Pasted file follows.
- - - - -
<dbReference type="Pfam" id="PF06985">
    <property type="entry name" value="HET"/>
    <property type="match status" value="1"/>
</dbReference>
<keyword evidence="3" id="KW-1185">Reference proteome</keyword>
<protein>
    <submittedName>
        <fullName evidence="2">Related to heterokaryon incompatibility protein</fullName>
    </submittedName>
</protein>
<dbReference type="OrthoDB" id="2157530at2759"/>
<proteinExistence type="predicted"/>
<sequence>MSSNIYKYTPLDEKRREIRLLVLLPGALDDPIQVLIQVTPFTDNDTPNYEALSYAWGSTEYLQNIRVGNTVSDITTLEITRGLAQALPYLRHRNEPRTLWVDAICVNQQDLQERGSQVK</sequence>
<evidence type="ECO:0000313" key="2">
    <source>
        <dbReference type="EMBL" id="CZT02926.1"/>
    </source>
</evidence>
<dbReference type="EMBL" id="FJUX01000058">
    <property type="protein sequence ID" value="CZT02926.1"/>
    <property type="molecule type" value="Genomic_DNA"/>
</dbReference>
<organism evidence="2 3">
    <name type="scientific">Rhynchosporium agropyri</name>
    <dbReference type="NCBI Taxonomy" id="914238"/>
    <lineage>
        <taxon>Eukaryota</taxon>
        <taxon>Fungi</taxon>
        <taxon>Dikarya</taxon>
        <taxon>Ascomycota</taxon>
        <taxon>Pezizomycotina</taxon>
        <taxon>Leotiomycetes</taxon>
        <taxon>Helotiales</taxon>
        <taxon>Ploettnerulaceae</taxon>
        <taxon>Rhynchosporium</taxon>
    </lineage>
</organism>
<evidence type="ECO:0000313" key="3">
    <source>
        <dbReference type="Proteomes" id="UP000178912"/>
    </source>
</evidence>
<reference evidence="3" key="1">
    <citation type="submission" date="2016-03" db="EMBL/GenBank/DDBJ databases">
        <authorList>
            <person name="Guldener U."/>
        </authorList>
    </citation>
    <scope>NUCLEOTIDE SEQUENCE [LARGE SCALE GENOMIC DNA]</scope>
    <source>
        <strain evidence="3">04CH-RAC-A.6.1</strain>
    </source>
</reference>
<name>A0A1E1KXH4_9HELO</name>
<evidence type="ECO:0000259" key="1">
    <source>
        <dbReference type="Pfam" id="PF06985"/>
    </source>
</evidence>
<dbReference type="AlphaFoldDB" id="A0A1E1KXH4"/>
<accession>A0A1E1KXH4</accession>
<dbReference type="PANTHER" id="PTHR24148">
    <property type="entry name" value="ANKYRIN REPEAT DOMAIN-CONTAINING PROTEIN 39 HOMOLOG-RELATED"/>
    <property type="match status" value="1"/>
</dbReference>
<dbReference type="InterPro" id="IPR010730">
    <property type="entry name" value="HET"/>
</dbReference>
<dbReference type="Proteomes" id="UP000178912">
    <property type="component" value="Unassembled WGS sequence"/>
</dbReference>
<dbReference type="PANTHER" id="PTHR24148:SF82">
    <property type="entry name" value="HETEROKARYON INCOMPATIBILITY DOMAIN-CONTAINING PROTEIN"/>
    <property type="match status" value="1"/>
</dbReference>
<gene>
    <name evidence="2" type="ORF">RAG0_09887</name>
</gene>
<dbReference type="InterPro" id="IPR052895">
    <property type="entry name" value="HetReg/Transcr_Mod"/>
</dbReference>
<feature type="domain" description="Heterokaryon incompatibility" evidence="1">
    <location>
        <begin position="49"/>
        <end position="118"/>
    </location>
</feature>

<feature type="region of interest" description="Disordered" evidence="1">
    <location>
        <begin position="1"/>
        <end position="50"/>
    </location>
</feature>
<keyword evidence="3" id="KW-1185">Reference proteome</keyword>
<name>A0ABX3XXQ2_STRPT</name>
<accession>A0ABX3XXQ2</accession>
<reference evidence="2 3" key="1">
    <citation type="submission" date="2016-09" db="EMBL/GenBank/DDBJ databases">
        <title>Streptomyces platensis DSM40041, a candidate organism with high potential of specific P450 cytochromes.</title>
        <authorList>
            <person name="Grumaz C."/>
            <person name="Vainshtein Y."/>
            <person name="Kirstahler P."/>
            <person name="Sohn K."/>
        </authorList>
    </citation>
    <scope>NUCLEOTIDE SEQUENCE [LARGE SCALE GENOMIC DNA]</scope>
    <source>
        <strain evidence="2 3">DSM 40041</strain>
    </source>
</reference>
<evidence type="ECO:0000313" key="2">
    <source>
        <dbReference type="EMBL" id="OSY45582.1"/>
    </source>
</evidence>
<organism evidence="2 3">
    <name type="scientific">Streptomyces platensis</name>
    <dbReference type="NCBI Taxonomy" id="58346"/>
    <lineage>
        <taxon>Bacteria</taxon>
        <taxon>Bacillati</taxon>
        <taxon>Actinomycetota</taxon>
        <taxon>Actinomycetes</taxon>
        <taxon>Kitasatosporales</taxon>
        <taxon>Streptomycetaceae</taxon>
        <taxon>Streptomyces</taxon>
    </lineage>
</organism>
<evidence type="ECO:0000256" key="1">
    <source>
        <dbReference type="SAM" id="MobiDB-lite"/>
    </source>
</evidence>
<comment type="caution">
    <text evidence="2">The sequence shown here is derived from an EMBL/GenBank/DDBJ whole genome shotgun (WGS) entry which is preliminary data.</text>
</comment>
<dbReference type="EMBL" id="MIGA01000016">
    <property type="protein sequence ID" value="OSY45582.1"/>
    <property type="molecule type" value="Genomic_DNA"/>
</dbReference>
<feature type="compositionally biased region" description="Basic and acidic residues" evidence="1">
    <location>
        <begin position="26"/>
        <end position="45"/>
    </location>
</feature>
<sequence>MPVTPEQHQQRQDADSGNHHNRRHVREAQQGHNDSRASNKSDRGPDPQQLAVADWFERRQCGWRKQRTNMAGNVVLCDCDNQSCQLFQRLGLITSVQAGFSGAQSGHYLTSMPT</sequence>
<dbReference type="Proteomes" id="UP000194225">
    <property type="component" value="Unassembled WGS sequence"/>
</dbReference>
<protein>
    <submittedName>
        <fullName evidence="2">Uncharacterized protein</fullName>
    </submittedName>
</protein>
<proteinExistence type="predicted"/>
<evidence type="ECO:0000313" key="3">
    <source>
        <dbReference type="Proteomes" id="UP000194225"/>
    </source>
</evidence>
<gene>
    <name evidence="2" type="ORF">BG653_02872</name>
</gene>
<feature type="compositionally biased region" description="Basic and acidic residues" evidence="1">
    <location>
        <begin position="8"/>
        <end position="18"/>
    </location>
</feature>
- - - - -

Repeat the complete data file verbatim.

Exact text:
<dbReference type="Pfam" id="PF06985">
    <property type="entry name" value="HET"/>
    <property type="match status" value="1"/>
</dbReference>
<keyword evidence="3" id="KW-1185">Reference proteome</keyword>
<protein>
    <submittedName>
        <fullName evidence="2">Related to heterokaryon incompatibility protein</fullName>
    </submittedName>
</protein>
<dbReference type="OrthoDB" id="2157530at2759"/>
<proteinExistence type="predicted"/>
<sequence>MSSNIYKYTPLDEKRREIRLLVLLPGALDDPIQVLIQVTPFTDNDTPNYEALSYAWGSTEYLQNIRVGNTVSDITTLEITRGLAQALPYLRHRNEPRTLWVDAICVNQQDLQERGSQVK</sequence>
<evidence type="ECO:0000313" key="2">
    <source>
        <dbReference type="EMBL" id="CZT02926.1"/>
    </source>
</evidence>
<dbReference type="EMBL" id="FJUX01000058">
    <property type="protein sequence ID" value="CZT02926.1"/>
    <property type="molecule type" value="Genomic_DNA"/>
</dbReference>
<organism evidence="2 3">
    <name type="scientific">Rhynchosporium agropyri</name>
    <dbReference type="NCBI Taxonomy" id="914238"/>
    <lineage>
        <taxon>Eukaryota</taxon>
        <taxon>Fungi</taxon>
        <taxon>Dikarya</taxon>
        <taxon>Ascomycota</taxon>
        <taxon>Pezizomycotina</taxon>
        <taxon>Leotiomycetes</taxon>
        <taxon>Helotiales</taxon>
        <taxon>Ploettnerulaceae</taxon>
        <taxon>Rhynchosporium</taxon>
    </lineage>
</organism>
<evidence type="ECO:0000313" key="3">
    <source>
        <dbReference type="Proteomes" id="UP000178912"/>
    </source>
</evidence>
<reference evidence="3" key="1">
    <citation type="submission" date="2016-03" db="EMBL/GenBank/DDBJ databases">
        <authorList>
            <person name="Guldener U."/>
        </authorList>
    </citation>
    <scope>NUCLEOTIDE SEQUENCE [LARGE SCALE GENOMIC DNA]</scope>
    <source>
        <strain evidence="3">04CH-RAC-A.6.1</strain>
    </source>
</reference>
<name>A0A1E1KXH4_9HELO</name>
<evidence type="ECO:0000259" key="1">
    <source>
        <dbReference type="Pfam" id="PF06985"/>
    </source>
</evidence>
<dbReference type="AlphaFoldDB" id="A0A1E1KXH4"/>
<accession>A0A1E1KXH4</accession>
<dbReference type="PANTHER" id="PTHR24148">
    <property type="entry name" value="ANKYRIN REPEAT DOMAIN-CONTAINING PROTEIN 39 HOMOLOG-RELATED"/>
    <property type="match status" value="1"/>
</dbReference>
<dbReference type="InterPro" id="IPR010730">
    <property type="entry name" value="HET"/>
</dbReference>
<dbReference type="Proteomes" id="UP000178912">
    <property type="component" value="Unassembled WGS sequence"/>
</dbReference>
<dbReference type="PANTHER" id="PTHR24148:SF82">
    <property type="entry name" value="HETEROKARYON INCOMPATIBILITY DOMAIN-CONTAINING PROTEIN"/>
    <property type="match status" value="1"/>
</dbReference>
<gene>
    <name evidence="2" type="ORF">RAG0_09887</name>
</gene>
<dbReference type="InterPro" id="IPR052895">
    <property type="entry name" value="HetReg/Transcr_Mod"/>
</dbReference>
<feature type="domain" description="Heterokaryon incompatibility" evidence="1">
    <location>
        <begin position="49"/>
        <end position="118"/>
    </location>
</feature>

<feature type="region of interest" description="Disordered" evidence="1">
    <location>
        <begin position="1"/>
        <end position="50"/>
    </location>
</feature>
<keyword evidence="3" id="KW-1185">Reference proteome</keyword>
<name>A0ABX3XXQ2_STRPT</name>
<accession>A0ABX3XXQ2</accession>
<reference evidence="2 3" key="1">
    <citation type="submission" date="2016-09" db="EMBL/GenBank/DDBJ databases">
        <title>Streptomyces platensis DSM40041, a candidate organism with high potential of specific P450 cytochromes.</title>
        <authorList>
            <person name="Grumaz C."/>
            <person name="Vainshtein Y."/>
            <person name="Kirstahler P."/>
            <person name="Sohn K."/>
        </authorList>
    </citation>
    <scope>NUCLEOTIDE SEQUENCE [LARGE SCALE GENOMIC DNA]</scope>
    <source>
        <strain evidence="2 3">DSM 40041</strain>
    </source>
</reference>
<evidence type="ECO:0000313" key="2">
    <source>
        <dbReference type="EMBL" id="OSY45582.1"/>
    </source>
</evidence>
<organism evidence="2 3">
    <name type="scientific">Streptomyces platensis</name>
    <dbReference type="NCBI Taxonomy" id="58346"/>
    <lineage>
        <taxon>Bacteria</taxon>
        <taxon>Bacillati</taxon>
        <taxon>Actinomycetota</taxon>
        <taxon>Actinomycetes</taxon>
        <taxon>Kitasatosporales</taxon>
        <taxon>Streptomycetaceae</taxon>
        <taxon>Streptomyces</taxon>
    </lineage>
</organism>
<evidence type="ECO:0000256" key="1">
    <source>
        <dbReference type="SAM" id="MobiDB-lite"/>
    </source>
</evidence>
<comment type="caution">
    <text evidence="2">The sequence shown here is derived from an EMBL/GenBank/DDBJ whole genome shotgun (WGS) entry which is preliminary data.</text>
</comment>
<dbReference type="EMBL" id="MIGA01000016">
    <property type="protein sequence ID" value="OSY45582.1"/>
    <property type="molecule type" value="Genomic_DNA"/>
</dbReference>
<feature type="compositionally biased region" description="Basic and acidic residues" evidence="1">
    <location>
        <begin position="26"/>
        <end position="45"/>
    </location>
</feature>
<sequence>MPVTPEQHQQRQDADSGNHHNRRHVREAQQGHNDSRASNKSDRGPDPQQLAVADWFERRQCGWRKQRTNMAGNVVLCDCDNQSCQLFQRLGLITSVQAGFSGAQSGHYLTSMPT</sequence>
<dbReference type="Proteomes" id="UP000194225">
    <property type="component" value="Unassembled WGS sequence"/>
</dbReference>
<protein>
    <submittedName>
        <fullName evidence="2">Uncharacterized protein</fullName>
    </submittedName>
</protein>
<proteinExistence type="predicted"/>
<evidence type="ECO:0000313" key="3">
    <source>
        <dbReference type="Proteomes" id="UP000194225"/>
    </source>
</evidence>
<gene>
    <name evidence="2" type="ORF">BG653_02872</name>
</gene>
<feature type="compositionally biased region" description="Basic and acidic residues" evidence="1">
    <location>
        <begin position="8"/>
        <end position="18"/>
    </location>
</feature>